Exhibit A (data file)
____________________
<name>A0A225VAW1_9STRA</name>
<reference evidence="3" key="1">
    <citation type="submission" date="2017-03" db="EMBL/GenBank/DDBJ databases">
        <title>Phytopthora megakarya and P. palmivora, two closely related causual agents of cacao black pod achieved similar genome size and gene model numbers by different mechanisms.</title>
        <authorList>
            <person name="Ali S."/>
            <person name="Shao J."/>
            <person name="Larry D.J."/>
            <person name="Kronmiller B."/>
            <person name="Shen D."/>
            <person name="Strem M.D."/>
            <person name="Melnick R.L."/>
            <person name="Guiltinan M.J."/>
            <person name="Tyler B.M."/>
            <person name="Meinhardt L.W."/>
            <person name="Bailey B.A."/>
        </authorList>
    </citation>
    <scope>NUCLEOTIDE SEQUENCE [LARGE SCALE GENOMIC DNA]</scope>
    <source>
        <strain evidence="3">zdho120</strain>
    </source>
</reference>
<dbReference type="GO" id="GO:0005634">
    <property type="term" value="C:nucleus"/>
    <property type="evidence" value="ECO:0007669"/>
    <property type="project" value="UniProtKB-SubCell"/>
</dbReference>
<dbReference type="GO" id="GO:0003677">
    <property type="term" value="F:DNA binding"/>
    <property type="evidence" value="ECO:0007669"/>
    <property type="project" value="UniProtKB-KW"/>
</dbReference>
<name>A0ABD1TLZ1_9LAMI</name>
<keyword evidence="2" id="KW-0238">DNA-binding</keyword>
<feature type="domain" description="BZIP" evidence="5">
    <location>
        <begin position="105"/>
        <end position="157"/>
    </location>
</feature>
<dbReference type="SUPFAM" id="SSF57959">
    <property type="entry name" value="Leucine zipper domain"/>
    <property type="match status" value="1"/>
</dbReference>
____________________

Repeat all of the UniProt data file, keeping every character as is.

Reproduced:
<name>A0A225VAW1_9STRA</name>
<reference evidence="3" key="1">
    <citation type="submission" date="2017-03" db="EMBL/GenBank/DDBJ databases">
        <title>Phytopthora megakarya and P. palmivora, two closely related causual agents of cacao black pod achieved similar genome size and gene model numbers by different mechanisms.</title>
        <authorList>
            <person name="Ali S."/>
            <person name="Shao J."/>
            <person name="Larry D.J."/>
            <person name="Kronmiller B."/>
            <person name="Shen D."/>
            <person name="Strem M.D."/>
            <person name="Melnick R.L."/>
            <person name="Guiltinan M.J."/>
            <person name="Tyler B.M."/>
            <person name="Meinhardt L.W."/>
            <person name="Bailey B.A."/>
        </authorList>
    </citation>
    <scope>NUCLEOTIDE SEQUENCE [LARGE SCALE GENOMIC DNA]</scope>
    <source>
        <strain evidence="3">zdho120</strain>
    </source>
</reference>
<dbReference type="GO" id="GO:0005634">
    <property type="term" value="C:nucleus"/>
    <property type="evidence" value="ECO:0007669"/>
    <property type="project" value="UniProtKB-SubCell"/>
</dbReference>
<dbReference type="GO" id="GO:0003677">
    <property type="term" value="F:DNA binding"/>
    <property type="evidence" value="ECO:0007669"/>
    <property type="project" value="UniProtKB-KW"/>
</dbReference>
<name>A0ABD1TLZ1_9LAMI</name>
<keyword evidence="2" id="KW-0238">DNA-binding</keyword>
<feature type="domain" description="BZIP" evidence="5">
    <location>
        <begin position="105"/>
        <end position="157"/>
    </location>
</feature>
<dbReference type="SUPFAM" id="SSF57959">
    <property type="entry name" value="Leucine zipper domain"/>
    <property type="match status" value="1"/>
</dbReference>